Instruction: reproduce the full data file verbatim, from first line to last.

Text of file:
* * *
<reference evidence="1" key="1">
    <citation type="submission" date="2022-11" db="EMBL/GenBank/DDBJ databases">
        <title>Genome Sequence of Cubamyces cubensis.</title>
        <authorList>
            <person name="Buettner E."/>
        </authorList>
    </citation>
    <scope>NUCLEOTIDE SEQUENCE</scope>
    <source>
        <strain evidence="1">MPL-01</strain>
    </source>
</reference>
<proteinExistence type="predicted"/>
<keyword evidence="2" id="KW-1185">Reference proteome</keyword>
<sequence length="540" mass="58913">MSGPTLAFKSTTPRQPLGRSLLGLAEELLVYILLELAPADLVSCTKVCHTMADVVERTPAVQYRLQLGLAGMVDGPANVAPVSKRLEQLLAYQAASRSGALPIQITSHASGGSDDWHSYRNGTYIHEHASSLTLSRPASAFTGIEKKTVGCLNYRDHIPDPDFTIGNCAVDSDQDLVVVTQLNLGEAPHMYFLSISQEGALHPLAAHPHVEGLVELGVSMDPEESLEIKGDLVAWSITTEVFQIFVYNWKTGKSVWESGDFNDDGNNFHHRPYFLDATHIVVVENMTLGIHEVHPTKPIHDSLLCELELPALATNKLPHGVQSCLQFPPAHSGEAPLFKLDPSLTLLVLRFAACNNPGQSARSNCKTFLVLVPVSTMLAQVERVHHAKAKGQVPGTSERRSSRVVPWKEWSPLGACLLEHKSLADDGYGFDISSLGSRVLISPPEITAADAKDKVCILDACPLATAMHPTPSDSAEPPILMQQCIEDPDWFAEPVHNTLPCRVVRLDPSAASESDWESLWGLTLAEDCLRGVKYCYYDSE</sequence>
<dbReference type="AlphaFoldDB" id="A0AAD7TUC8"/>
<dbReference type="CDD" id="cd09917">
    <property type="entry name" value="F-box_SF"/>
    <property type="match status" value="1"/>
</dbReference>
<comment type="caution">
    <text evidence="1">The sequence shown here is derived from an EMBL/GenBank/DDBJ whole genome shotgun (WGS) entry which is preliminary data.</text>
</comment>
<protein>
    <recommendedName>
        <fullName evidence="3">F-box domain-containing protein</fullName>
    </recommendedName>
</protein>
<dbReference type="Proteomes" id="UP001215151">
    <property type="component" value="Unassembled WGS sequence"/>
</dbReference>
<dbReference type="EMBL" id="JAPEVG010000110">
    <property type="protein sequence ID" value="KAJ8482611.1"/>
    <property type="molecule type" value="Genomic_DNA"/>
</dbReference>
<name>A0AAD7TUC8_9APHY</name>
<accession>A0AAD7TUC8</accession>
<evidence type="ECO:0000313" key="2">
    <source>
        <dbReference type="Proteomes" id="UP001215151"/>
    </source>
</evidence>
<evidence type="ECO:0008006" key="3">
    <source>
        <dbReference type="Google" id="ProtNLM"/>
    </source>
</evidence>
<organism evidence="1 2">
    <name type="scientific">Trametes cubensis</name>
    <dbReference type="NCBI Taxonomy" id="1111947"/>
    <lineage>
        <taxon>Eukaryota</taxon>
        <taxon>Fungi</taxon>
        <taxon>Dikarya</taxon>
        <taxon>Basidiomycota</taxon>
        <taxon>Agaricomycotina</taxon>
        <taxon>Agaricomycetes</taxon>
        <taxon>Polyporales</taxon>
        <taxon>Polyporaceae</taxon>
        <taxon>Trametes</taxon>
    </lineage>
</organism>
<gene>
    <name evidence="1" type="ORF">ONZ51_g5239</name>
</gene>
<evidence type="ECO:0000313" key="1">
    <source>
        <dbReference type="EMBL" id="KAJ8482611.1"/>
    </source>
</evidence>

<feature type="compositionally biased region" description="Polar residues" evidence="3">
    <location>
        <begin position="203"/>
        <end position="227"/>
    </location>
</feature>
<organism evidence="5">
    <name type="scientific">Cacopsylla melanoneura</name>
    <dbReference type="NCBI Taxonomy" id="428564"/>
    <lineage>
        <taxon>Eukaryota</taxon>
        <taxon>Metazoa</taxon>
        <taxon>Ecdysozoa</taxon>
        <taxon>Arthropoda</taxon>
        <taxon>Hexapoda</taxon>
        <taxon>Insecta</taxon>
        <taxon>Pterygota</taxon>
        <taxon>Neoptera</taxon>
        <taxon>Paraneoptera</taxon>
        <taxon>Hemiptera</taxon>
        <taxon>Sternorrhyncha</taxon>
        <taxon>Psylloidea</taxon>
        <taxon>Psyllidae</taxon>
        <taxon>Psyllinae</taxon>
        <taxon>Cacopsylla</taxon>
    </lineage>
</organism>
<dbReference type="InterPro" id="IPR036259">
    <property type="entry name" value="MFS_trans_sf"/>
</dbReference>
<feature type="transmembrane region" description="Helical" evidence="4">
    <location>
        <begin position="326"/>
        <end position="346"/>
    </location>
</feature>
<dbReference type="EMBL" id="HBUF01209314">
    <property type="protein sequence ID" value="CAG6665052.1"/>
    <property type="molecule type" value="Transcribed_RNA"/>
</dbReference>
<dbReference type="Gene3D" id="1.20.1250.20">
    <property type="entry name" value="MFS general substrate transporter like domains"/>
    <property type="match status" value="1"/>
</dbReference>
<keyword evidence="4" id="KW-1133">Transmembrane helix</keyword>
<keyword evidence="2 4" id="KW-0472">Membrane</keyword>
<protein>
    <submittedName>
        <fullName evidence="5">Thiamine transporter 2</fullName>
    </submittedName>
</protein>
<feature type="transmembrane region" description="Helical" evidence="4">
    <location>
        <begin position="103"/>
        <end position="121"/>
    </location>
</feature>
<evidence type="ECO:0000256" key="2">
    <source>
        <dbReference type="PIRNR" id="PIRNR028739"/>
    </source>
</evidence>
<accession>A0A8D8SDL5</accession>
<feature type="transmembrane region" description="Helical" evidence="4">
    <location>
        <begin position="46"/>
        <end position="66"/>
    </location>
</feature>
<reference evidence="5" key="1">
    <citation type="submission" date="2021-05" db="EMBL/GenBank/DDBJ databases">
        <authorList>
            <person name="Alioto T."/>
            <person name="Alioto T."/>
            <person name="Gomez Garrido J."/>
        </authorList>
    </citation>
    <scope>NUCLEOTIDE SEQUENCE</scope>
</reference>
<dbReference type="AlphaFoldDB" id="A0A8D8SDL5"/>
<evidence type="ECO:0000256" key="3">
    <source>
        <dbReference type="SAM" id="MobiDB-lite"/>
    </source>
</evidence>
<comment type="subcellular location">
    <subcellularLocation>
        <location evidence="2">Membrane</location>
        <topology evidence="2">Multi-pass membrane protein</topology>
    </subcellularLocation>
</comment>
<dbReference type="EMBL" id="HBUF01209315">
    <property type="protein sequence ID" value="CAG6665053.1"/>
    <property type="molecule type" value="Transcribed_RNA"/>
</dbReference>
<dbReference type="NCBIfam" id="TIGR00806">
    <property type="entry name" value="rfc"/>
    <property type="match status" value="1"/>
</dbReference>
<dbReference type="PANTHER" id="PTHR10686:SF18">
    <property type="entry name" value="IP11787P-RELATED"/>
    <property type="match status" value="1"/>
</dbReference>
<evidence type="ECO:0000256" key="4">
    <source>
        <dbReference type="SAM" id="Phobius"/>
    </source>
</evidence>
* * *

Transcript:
<reference evidence="1" key="1">
    <citation type="submission" date="2022-11" db="EMBL/GenBank/DDBJ databases">
        <title>Genome Sequence of Cubamyces cubensis.</title>
        <authorList>
            <person name="Buettner E."/>
        </authorList>
    </citation>
    <scope>NUCLEOTIDE SEQUENCE</scope>
    <source>
        <strain evidence="1">MPL-01</strain>
    </source>
</reference>
<proteinExistence type="predicted"/>
<keyword evidence="2" id="KW-1185">Reference proteome</keyword>
<sequence length="540" mass="58913">MSGPTLAFKSTTPRQPLGRSLLGLAEELLVYILLELAPADLVSCTKVCHTMADVVERTPAVQYRLQLGLAGMVDGPANVAPVSKRLEQLLAYQAASRSGALPIQITSHASGGSDDWHSYRNGTYIHEHASSLTLSRPASAFTGIEKKTVGCLNYRDHIPDPDFTIGNCAVDSDQDLVVVTQLNLGEAPHMYFLSISQEGALHPLAAHPHVEGLVELGVSMDPEESLEIKGDLVAWSITTEVFQIFVYNWKTGKSVWESGDFNDDGNNFHHRPYFLDATHIVVVENMTLGIHEVHPTKPIHDSLLCELELPALATNKLPHGVQSCLQFPPAHSGEAPLFKLDPSLTLLVLRFAACNNPGQSARSNCKTFLVLVPVSTMLAQVERVHHAKAKGQVPGTSERRSSRVVPWKEWSPLGACLLEHKSLADDGYGFDISSLGSRVLISPPEITAADAKDKVCILDACPLATAMHPTPSDSAEPPILMQQCIEDPDWFAEPVHNTLPCRVVRLDPSAASESDWESLWGLTLAEDCLRGVKYCYYDSE</sequence>
<dbReference type="AlphaFoldDB" id="A0AAD7TUC8"/>
<dbReference type="CDD" id="cd09917">
    <property type="entry name" value="F-box_SF"/>
    <property type="match status" value="1"/>
</dbReference>
<comment type="caution">
    <text evidence="1">The sequence shown here is derived from an EMBL/GenBank/DDBJ whole genome shotgun (WGS) entry which is preliminary data.</text>
</comment>
<protein>
    <recommendedName>
        <fullName evidence="3">F-box domain-containing protein</fullName>
    </recommendedName>
</protein>
<dbReference type="Proteomes" id="UP001215151">
    <property type="component" value="Unassembled WGS sequence"/>
</dbReference>
<dbReference type="EMBL" id="JAPEVG010000110">
    <property type="protein sequence ID" value="KAJ8482611.1"/>
    <property type="molecule type" value="Genomic_DNA"/>
</dbReference>
<name>A0AAD7TUC8_9APHY</name>
<accession>A0AAD7TUC8</accession>
<evidence type="ECO:0000313" key="2">
    <source>
        <dbReference type="Proteomes" id="UP001215151"/>
    </source>
</evidence>
<evidence type="ECO:0008006" key="3">
    <source>
        <dbReference type="Google" id="ProtNLM"/>
    </source>
</evidence>
<organism evidence="1 2">
    <name type="scientific">Trametes cubensis</name>
    <dbReference type="NCBI Taxonomy" id="1111947"/>
    <lineage>
        <taxon>Eukaryota</taxon>
        <taxon>Fungi</taxon>
        <taxon>Dikarya</taxon>
        <taxon>Basidiomycota</taxon>
        <taxon>Agaricomycotina</taxon>
        <taxon>Agaricomycetes</taxon>
        <taxon>Polyporales</taxon>
        <taxon>Polyporaceae</taxon>
        <taxon>Trametes</taxon>
    </lineage>
</organism>
<gene>
    <name evidence="1" type="ORF">ONZ51_g5239</name>
</gene>
<evidence type="ECO:0000313" key="1">
    <source>
        <dbReference type="EMBL" id="KAJ8482611.1"/>
    </source>
</evidence>

<feature type="compositionally biased region" description="Polar residues" evidence="3">
    <location>
        <begin position="203"/>
        <end position="227"/>
    </location>
</feature>
<organism evidence="5">
    <name type="scientific">Cacopsylla melanoneura</name>
    <dbReference type="NCBI Taxonomy" id="428564"/>
    <lineage>
        <taxon>Eukaryota</taxon>
        <taxon>Metazoa</taxon>
        <taxon>Ecdysozoa</taxon>
        <taxon>Arthropoda</taxon>
        <taxon>Hexapoda</taxon>
        <taxon>Insecta</taxon>
        <taxon>Pterygota</taxon>
        <taxon>Neoptera</taxon>
        <taxon>Paraneoptera</taxon>
        <taxon>Hemiptera</taxon>
        <taxon>Sternorrhyncha</taxon>
        <taxon>Psylloidea</taxon>
        <taxon>Psyllidae</taxon>
        <taxon>Psyllinae</taxon>
        <taxon>Cacopsylla</taxon>
    </lineage>
</organism>
<dbReference type="InterPro" id="IPR036259">
    <property type="entry name" value="MFS_trans_sf"/>
</dbReference>
<feature type="transmembrane region" description="Helical" evidence="4">
    <location>
        <begin position="326"/>
        <end position="346"/>
    </location>
</feature>
<dbReference type="EMBL" id="HBUF01209314">
    <property type="protein sequence ID" value="CAG6665052.1"/>
    <property type="molecule type" value="Transcribed_RNA"/>
</dbReference>
<dbReference type="Gene3D" id="1.20.1250.20">
    <property type="entry name" value="MFS general substrate transporter like domains"/>
    <property type="match status" value="1"/>
</dbReference>
<keyword evidence="4" id="KW-1133">Transmembrane helix</keyword>
<keyword evidence="2 4" id="KW-0472">Membrane</keyword>
<protein>
    <submittedName>
        <fullName evidence="5">Thiamine transporter 2</fullName>
    </submittedName>
</protein>
<feature type="transmembrane region" description="Helical" evidence="4">
    <location>
        <begin position="103"/>
        <end position="121"/>
    </location>
</feature>
<evidence type="ECO:0000256" key="2">
    <source>
        <dbReference type="PIRNR" id="PIRNR028739"/>
    </source>
</evidence>
<accession>A0A8D8SDL5</accession>
<feature type="transmembrane region" description="Helical" evidence="4">
    <location>
        <begin position="46"/>
        <end position="66"/>
    </location>
</feature>
<reference evidence="5" key="1">
    <citation type="submission" date="2021-05" db="EMBL/GenBank/DDBJ databases">
        <authorList>
            <person name="Alioto T."/>
            <person name="Alioto T."/>
            <person name="Gomez Garrido J."/>
        </authorList>
    </citation>
    <scope>NUCLEOTIDE SEQUENCE</scope>
</reference>
<dbReference type="AlphaFoldDB" id="A0A8D8SDL5"/>
<evidence type="ECO:0000256" key="3">
    <source>
        <dbReference type="SAM" id="MobiDB-lite"/>
    </source>
</evidence>
<comment type="subcellular location">
    <subcellularLocation>
        <location evidence="2">Membrane</location>
        <topology evidence="2">Multi-pass membrane protein</topology>
    </subcellularLocation>
</comment>
<dbReference type="EMBL" id="HBUF01209315">
    <property type="protein sequence ID" value="CAG6665053.1"/>
    <property type="molecule type" value="Transcribed_RNA"/>
</dbReference>
<dbReference type="NCBIfam" id="TIGR00806">
    <property type="entry name" value="rfc"/>
    <property type="match status" value="1"/>
</dbReference>
<dbReference type="PANTHER" id="PTHR10686:SF18">
    <property type="entry name" value="IP11787P-RELATED"/>
    <property type="match status" value="1"/>
</dbReference>
<evidence type="ECO:0000256" key="4">
    <source>
        <dbReference type="SAM" id="Phobius"/>
    </source>
</evidence>